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“There was an incident,” he said. “A series of incidents, I guess. A dead guy, another dead guy. Some drugs. It’s kind of a long story. Now we can see things. Sometimes. I have a dead cat that follows me around, wondering why I never feed it. Oh, and I had one hamburger that started mooing when I ate it.” He glanced at me. “You remember that?”

I grunted, said nothing.

It wasn’t mooing, John. It was screaming.

John Dies At The End was originally a story serialised on a website. Then it was published as a book. Now it’s about to be released as a movie, directed by Don Coscarelli who made Phantasm and is therefore a very cool person in my book. Here have a look at the trailer. My high concept for the story is William Burroughs rewrites Bill and Ted’s Excellent Adventure. It made me laugh, a lot. More impressive though is that it also managed to disturb me with the implied horrors bubbling along beneath the comic banter between our hero David Wong and his friend John.

As David is telling the story of his adventures – actually during the course of an interview with a reporter named Arnie – we learn that his name has been changed to make him harder to find, presumably by the obsessive fans who follow his adventures online given his growing reputation as a combater of supernatural threats. See one night David and his friend John – also not his real name – were at a concert in the town of Undisclosed (many of the details in the story are redacted for legal reasons) when they encountered a strange fellow pretending to be Jamaican and supplying folks with a drug called Soy sauce. It was a hallucinogen, those who took it experienced visions, heightened senses – as well as death. Overnight almost every person who met the fake Jamaican had died mysteriously, except for John.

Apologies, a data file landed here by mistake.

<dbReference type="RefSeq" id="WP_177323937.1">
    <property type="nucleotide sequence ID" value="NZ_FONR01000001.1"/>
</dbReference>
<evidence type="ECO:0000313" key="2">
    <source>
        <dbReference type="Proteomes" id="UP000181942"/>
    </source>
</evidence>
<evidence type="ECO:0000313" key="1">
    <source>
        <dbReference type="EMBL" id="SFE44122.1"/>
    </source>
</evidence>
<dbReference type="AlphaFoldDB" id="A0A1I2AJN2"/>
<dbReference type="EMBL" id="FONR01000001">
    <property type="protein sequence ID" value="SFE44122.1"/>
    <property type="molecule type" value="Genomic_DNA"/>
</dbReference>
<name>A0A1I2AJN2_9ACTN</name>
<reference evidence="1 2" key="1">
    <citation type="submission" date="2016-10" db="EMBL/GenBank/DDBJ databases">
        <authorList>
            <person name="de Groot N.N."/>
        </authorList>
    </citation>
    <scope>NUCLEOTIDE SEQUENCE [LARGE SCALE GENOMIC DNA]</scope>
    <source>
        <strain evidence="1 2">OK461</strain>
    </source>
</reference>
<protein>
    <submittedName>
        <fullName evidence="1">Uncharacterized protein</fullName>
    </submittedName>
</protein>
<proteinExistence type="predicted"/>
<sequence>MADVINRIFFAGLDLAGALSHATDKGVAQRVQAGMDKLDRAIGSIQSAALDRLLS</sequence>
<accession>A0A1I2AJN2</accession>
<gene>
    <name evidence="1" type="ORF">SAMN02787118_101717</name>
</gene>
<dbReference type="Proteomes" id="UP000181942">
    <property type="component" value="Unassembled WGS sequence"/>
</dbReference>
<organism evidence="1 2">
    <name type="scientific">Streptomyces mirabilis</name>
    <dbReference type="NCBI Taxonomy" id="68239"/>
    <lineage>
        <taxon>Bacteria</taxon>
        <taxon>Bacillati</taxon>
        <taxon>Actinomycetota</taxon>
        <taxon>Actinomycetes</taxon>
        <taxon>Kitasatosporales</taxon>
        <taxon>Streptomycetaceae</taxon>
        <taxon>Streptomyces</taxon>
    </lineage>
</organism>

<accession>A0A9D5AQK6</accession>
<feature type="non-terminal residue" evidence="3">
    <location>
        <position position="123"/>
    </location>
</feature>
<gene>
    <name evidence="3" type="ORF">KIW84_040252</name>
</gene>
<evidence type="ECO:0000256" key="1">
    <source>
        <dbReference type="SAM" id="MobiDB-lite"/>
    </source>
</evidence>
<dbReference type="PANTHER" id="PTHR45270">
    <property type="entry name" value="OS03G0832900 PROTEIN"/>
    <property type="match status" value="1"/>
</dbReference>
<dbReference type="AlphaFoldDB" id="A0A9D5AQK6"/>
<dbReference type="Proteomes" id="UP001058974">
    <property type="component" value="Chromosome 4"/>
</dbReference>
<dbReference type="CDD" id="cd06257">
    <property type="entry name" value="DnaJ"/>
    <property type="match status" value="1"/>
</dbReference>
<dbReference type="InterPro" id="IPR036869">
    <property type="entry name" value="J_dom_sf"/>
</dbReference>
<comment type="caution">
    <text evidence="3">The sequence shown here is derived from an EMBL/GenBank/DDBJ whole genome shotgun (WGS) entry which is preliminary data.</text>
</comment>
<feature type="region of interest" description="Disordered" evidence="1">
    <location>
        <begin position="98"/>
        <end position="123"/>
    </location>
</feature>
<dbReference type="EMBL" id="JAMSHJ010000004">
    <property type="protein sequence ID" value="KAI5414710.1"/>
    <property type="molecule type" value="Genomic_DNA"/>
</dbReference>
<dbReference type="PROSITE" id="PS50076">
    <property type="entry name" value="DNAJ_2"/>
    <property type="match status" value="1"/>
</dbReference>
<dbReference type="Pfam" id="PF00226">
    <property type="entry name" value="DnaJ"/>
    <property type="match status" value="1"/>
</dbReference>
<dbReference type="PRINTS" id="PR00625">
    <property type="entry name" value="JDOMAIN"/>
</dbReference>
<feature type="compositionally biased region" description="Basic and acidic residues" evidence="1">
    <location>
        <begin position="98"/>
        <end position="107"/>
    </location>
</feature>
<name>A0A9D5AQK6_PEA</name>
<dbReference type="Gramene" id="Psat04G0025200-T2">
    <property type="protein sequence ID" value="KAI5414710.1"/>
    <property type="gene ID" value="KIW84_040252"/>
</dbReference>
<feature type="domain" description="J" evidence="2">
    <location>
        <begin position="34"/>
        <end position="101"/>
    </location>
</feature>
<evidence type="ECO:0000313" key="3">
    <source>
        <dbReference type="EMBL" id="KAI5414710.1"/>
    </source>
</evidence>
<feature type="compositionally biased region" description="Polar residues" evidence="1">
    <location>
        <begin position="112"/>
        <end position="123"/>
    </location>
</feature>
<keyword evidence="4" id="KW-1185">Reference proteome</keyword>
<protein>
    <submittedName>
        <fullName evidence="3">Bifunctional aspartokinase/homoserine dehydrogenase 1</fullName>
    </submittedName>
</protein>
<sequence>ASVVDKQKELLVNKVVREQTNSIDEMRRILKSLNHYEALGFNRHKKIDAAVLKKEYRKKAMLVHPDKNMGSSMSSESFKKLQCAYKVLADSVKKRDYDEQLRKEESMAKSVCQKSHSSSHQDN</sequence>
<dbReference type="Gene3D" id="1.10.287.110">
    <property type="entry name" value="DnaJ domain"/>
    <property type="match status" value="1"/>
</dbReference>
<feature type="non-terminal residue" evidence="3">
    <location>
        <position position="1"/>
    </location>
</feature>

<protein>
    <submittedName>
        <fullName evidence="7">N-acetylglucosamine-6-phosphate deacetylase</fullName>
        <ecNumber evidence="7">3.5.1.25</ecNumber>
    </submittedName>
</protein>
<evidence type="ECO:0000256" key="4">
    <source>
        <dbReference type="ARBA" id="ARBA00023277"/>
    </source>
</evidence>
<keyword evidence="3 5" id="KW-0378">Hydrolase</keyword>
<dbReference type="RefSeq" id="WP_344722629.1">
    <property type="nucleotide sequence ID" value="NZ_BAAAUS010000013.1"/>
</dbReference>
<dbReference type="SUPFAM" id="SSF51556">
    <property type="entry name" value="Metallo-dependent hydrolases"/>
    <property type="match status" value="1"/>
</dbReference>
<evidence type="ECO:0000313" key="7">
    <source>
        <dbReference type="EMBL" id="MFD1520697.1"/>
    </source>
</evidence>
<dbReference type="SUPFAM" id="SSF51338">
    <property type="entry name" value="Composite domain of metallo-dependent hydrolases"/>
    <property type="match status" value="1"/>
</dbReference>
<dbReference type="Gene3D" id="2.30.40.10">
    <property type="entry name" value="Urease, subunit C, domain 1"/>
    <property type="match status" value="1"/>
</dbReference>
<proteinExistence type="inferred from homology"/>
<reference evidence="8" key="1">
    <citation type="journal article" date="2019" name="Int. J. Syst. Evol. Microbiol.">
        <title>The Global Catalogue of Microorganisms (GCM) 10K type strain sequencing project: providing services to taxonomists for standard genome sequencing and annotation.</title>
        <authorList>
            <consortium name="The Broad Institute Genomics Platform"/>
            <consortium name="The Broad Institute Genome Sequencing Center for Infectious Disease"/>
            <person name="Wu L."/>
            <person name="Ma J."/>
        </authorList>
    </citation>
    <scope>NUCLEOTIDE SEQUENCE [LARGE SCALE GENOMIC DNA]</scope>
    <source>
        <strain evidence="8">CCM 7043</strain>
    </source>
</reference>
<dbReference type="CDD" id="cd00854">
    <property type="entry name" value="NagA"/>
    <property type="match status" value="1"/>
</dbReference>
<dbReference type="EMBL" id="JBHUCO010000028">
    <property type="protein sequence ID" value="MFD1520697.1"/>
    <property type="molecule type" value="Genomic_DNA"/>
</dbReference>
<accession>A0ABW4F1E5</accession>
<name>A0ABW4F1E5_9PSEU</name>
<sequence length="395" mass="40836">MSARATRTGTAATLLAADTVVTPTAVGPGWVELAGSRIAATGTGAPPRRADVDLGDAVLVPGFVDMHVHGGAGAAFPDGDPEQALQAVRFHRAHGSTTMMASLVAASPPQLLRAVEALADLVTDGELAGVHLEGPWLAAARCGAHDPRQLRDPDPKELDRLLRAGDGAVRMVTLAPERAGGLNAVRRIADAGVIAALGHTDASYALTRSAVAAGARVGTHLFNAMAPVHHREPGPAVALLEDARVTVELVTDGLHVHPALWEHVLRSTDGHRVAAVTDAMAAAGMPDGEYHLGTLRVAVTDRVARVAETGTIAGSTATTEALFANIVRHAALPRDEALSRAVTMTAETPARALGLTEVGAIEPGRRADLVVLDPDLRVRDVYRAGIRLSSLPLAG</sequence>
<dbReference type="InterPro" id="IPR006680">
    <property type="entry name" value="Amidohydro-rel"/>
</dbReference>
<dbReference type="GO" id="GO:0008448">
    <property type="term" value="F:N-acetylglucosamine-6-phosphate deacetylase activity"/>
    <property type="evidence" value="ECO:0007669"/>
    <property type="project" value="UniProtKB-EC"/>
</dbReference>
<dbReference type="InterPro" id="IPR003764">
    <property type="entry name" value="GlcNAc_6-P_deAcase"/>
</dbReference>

The two friends quickly realized that Soy sauce is not just a drug. Following their exposure – David accidentally manages to inject himself – they become aware of strange creatures massing on the borders of this dimension. The end of the world is coming and its only hope is two confused video-store clerks who don’t really understand what is going on.

Much like House of Leaves by Mark Z. Danielewski, John Dies At The End cleverly embraces the capacity of the internet to spread stories. Through the course of the book we learn that David and John are becoming more famous, a neat parallel for the growing interest in the book itself online.  This is also the source of the story’s greatest strength. By rooting itself in the commonplace weirdness of the internet – every possible combination of aliens, demons, magic and superscience is just a google search way – the book apes an almost convincing plausibility. The seeming personal testimony of Wong, the pseudonym of Cracked.com contributor Jason Pargin, is also a nice gimmick.

However, the story also has a number of poignant moments surrounding death and our awareness of our mortality. It pop-nihilism, stripping away the ponderousness of Lovecraft’s Cthulhu-beasties but retaining the crushing awareness of our cosmic insignificance, is surprisingly compelling. There is a lot of laughter to be found in these pages, but also a creeping sense of dread.

Finally it must be said the ending for this book, a book which is relentless in its foreshadowing of endings, is simply perfect. I cannot wait to see the movie.

John Dies At The End by David Wong

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